Thiazide refers to both a class of sulfur-containing organic molecules and a class of diuretics based on the chemical structure of benzothiadiazine. The thiazide drug class was discovered and developed at Merck and Co. in the 1950s. The first approved drug of this class, chlorothiazide, was marketed under the trade name Diuril beginning in 1958. In most countries, thiazides are the least expensive antihypertensive drugs available.
Thiazide organic molecules are bi-cyclic structures that contain adjacent sulfur and nitrogen atoms on one ring. Confusion sometimes occurs because thiazide-like diuretics such as indapamide are referred to as thiazides despite not having the thiazide chemical structure. When used this way, "thiazide" refers to a drug which acts at the thiazide receptor. The thiazide receptor is a sodium-chloride transporter that pulls NaCl from the lumen in the distal convoluted tubule. Thiazide diuretics inhibit this receptor, causing the body to release NaCl and water into the lumen, thereby increasing the amount of urine produced each day. An example of a molecule that is chemically a thiazide but not used as a diuretic is methylchloroisothiazolinone, often found as an antimicrobial in cosmetics.
Thiazide diuretics are primarily used to treat the hypertension (high blood pressure) and edema (swelling) caused by water overload as well as certain conditions related to unbalanced calcium metabolism.
There are many causes of hypertension (high blood pressure), including advancing age, smoking and obesity. Sometimes the underlying cause of hypertension can not be determined, resulting in a diagnosis of idiopathic hypertension. Regardless of the cause, someone may have very high hypertension without any initial symptoms. Uncontrolled hypertension will eventually cause damage to the heart, kidneys and eyes. Lifestyle changes, including reducing dietary salt, increasing exercise and losing weight can help to reduce blood pressure.
Thiazides and thiazide-like diuretics have been in constant use since their introduction in 1958. Decades as a cornerstone of hypertension treatment show how well these drugs perform for most patients. Low-dose thiazides are tolerated as well as the other classes of medications for hypertension, including ACE inhibitors, beta blockers and calcium channel blockers. In general, the thiazides and thiazide-like diuretics reduce the risk of death, stroke, heart attack, and heart failure due to hypertension.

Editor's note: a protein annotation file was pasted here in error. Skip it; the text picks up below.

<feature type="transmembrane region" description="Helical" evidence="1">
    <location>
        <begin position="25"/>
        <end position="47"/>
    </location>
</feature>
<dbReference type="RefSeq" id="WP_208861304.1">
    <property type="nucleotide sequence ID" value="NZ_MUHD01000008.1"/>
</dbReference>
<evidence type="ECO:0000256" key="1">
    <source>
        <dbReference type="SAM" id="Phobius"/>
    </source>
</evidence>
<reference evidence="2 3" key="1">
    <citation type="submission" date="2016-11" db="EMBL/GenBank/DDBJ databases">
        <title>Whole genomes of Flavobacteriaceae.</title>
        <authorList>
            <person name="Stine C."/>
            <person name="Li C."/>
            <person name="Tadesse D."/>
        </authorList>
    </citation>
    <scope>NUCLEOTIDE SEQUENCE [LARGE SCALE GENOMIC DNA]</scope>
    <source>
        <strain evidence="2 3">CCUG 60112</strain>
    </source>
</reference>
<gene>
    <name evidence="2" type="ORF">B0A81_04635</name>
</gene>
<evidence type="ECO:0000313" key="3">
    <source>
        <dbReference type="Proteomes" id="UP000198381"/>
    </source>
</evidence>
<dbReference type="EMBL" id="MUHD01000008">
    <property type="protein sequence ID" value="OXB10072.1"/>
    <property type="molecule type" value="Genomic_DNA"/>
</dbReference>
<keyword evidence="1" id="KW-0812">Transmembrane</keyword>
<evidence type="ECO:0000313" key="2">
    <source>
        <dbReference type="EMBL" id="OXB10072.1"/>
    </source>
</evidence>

Clinical practice guidelines regarding the use of thiazides vary by geographic region. Guidelines in the United States recommend thiazides as a first-line treatment for hypertension (JNC VIII). A systematic review by the Cochrane Collaboration specifically recommended that low-dose thiazides be used as the initial pharmacological therapy for high blood pressure. Low-dose thiazides are more effective at treating hypertension than beta blockers and are similar to angiotensin-converting enzyme (ACE) inhibitors. Thiazides are a recommended treatment for hypertension in Europe (ESC/ESH). However, the UK National Institute for Health and Clinical Excellence recommends ACE inhibitor and calcium channel blockers for first-line treatment of hypertension in adults (CG127). Thiazides should be considered as initial treatment if the patient has a high risk of developing heart failure. Thiazides have also been replaced by ACE inhibitors in Australia due to the association between thaizide use and increased risk of developing diabetes mellitus type 2.
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Thiazides can be used to paradoxically decrease urine flow in people with nephrogenic diabetes insipidus. Thiazides may also be useful in treating hyponatremia (low blood sodium) in infants with central diabetes insipidus.
Thiazides are useful in treating kidney stones and bladder stones that result from hypercalciuria (high urine calcium levels). Thiazides increase the uptake of calcium in the distal tubules, to moderately reduce urinary calcium. Thiazides combined with potassium citrate, increased water intake and decreased dietary oxalate and sodium can slow or even reverse the formation of calcium-containing kidney stones. High-dose therapy with the thiazide-like diuretic indapamide can be used to treat idiopathic hypercalcinuria (high urine calcium with unknown cause).